Silk microchips for instant blood tests

Australian Institute of Physics Congress

The major protein in silkworm silk is being used by Peter Domachuk and his colleagues at the University of Sydney as a platform for sophisticated new health tests.

The protein, fibroin, is extremely strong and so bio-friendly that it allows long-term studies of the interactions of molecules which, until now, have been too sensitive to handle in the laboratory outside of cells. Fibroin is also transparent, and can be spun into structures that manipulate light.

Peter already has sensors for oxygen, and is planning a system that allows dozens of simultaneous blood tests.

Further information:

Biopolymer Photonics: Unnatural Uses for Natural Materials

Peter Domachuk

School of Physics, University of Sydney, NSW 2006, Australia

Abstract summary:

The use of silk fibroin as a biophotonic material will be presented.

Silk’s properties will be discussed in the context as a photonic material, as well as demonstrations of silk-based photonics components.


Silk fibroin is a naturally occurring protein polymer (or biopolymer) [1], composed of s ome 5000 peptides, found in conjunction with thebinding protein sericin in structural fibres spun by spiders and silk-moth pupae [2]. Recent advances have allowed silk fibroin protein to be efficiently and reliably extracted from the cocoon of the Bombyx mori silk worm [2]. This extraction is straightforward: silk-worm cocoons are boiled in water and various salt solutions then dialysed. The extraction process is entirely aqueous and, compared to other optical materials, almost entirely natural, non toxic and environmentally friendly. Once the fibroin protein is in aqueous solution it can be spin coated and air-dried into a thin film [3] with thicknesses ranging from tens of nm to microns [4]. Once the films are dried they can be fortified by dehydration using organic solvents (ethanol, methanol or acetone). This process, as well as removing water, induces a change in the secondary structure of the fibroin, from an alphahelix to beta-sheets [5]. This change of conformation renders the silk film stiffer and significantly less soluble in water.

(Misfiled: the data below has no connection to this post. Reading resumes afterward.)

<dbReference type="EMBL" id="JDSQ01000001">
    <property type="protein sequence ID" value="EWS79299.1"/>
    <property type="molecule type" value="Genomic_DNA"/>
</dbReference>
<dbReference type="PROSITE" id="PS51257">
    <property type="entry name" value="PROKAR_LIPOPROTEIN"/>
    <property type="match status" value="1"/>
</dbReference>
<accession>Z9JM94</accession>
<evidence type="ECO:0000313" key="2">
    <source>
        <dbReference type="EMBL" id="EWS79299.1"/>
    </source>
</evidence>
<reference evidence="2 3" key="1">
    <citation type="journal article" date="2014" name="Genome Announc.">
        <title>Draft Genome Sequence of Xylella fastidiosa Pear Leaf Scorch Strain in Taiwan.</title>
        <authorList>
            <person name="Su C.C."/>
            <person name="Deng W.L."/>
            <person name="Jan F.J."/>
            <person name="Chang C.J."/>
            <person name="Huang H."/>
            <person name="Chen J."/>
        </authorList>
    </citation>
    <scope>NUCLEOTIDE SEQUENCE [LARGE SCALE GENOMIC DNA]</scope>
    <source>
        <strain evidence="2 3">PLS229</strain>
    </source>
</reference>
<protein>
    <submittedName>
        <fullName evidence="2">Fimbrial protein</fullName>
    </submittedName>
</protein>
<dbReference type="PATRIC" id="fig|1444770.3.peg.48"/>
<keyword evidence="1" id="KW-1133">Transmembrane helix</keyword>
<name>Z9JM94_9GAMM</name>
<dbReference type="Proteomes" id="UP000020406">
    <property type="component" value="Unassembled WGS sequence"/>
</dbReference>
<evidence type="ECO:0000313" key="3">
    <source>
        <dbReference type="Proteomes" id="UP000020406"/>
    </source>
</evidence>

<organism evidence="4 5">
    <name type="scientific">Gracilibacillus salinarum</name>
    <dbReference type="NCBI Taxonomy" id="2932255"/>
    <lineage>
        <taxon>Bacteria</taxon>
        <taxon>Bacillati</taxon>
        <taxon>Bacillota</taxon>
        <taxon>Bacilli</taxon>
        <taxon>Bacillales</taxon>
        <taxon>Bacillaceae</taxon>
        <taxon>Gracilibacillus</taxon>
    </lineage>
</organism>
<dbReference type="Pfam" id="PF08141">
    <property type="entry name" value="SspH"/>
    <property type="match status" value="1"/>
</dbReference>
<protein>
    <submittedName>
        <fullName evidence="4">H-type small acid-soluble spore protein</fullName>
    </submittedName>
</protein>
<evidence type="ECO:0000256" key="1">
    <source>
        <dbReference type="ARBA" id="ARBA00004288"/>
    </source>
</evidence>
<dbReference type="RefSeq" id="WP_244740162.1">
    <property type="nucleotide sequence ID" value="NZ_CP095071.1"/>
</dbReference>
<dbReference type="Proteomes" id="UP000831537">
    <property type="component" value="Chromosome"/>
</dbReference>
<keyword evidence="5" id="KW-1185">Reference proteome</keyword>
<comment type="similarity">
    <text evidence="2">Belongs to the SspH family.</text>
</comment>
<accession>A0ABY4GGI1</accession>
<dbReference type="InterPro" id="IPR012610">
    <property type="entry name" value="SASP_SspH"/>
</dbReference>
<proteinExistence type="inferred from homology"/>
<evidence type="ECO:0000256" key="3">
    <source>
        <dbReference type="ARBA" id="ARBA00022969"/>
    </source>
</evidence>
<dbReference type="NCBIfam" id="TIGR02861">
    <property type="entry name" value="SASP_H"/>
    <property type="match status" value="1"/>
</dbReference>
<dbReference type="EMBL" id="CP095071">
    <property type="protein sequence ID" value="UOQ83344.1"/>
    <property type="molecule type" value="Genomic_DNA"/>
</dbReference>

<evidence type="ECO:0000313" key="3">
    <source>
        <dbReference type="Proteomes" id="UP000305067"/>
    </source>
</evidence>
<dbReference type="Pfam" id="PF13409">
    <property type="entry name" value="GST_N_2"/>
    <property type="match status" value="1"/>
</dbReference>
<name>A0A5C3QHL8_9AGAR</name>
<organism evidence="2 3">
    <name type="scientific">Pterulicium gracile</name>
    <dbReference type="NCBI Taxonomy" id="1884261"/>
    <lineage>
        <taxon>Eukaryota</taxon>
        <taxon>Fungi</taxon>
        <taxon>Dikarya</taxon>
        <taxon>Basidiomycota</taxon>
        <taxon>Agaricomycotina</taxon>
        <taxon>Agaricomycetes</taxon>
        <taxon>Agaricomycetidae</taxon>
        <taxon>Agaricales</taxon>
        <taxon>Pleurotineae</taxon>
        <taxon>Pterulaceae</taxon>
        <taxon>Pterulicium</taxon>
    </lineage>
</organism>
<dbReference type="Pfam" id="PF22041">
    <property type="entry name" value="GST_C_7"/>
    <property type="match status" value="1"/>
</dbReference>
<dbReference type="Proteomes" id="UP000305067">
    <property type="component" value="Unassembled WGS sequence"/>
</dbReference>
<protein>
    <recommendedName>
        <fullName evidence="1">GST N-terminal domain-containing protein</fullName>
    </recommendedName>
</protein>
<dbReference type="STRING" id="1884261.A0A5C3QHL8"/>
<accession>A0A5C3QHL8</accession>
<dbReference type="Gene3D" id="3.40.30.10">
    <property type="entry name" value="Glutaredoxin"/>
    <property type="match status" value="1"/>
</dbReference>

Silk fibroin films have material and optical properties that, in total combination, are unique to the materi al. Mechanically, fibroin films have very high tensile strength, over 100 MPa, and can be made very fl at, with RMS surface roughness o f under 0.5 nm [6]. Silk films may be cast, or imprinted [7], to replicate structures with a resolution of 20 nm, such as holographic diffraction gratings [8]. The imprinting process is of particular interest in the fabrication of photonics. Provided a high quality mould is available, a dry silk film will adopt its features with high fidelity using only pressure generated directly by human hands at room temperature and pressure [7]. It is possible to imagine this method allowing the massproduction of high-quality optical structures given a mould of sufficient area.

The silk fibroin films are transparent and clear, with optical transmission of over 95% in the visible and over 80% for most of the near infrared [9], aside from regions of water absorption. Silk fibroin’s refractive index is 1.54, close to that of silica glass, siloxane polymers and other typical photonic materials [10]. Silk fibroin also possesses the unique ability to preserve the activity of bio-molecules, such as proteins [8] and complex reagents [11], far beyond their typical life in aqueous solution in lab conditions. Tests are currently being performed on glucose oxidase, whose activity in-vitro is difficult to maintain, whereby the silk fibroin matrix preserves the activity of the enzyme for six months thus far. These bio-molecules require no additional chemistry for preservation, other than to be mixed into the silk solution prior to processing. Silk fibroin enables active, bio-molecule doped, high transparency optical structures can be made based around silk fibroin. This unique combination of properties in one material makes silk fibroin protein exemplary for realising highly integrated and multifunctional optofluidic chips.


[1] RE Marsh, et al, Biochemica et Biophysica Acta, 16(1), 1-34 (1955)

[2] HJ Jin, et al, Nature, 424(6952) 1057-61 (2003)

[3] DL Kaplan, et al, MRS Bulletin, 17(10) 41-7 (1992)

[4] GH Altman, et al, Biomaterials, 24(3), 401-16 (2003)

[5] HJ Jin, et al, Adv.Functional Materials, 15(8), 1241-7 (2005)

[6] BD Lawrence, et al, Biomacromolecules, 9(4) 1214-20 (2008)

[7] H Perry, et al, Adv. Materials, 20(16), 3070-2 (2008).

[8] B Lawrence, et al, CLEO Conference, 1-9, 1248-9 (2008)

[9] FG Omenetto, et al, Nature Photonics,2(11), 641-3 (2008)

[10] JC McDonald, et al, Electrophoresis, 21(1), 27-40 (2000)

[11] Xy Liu, et al, Materials Letters, 63(2) 263-5 (2009)


Peter Domachuk,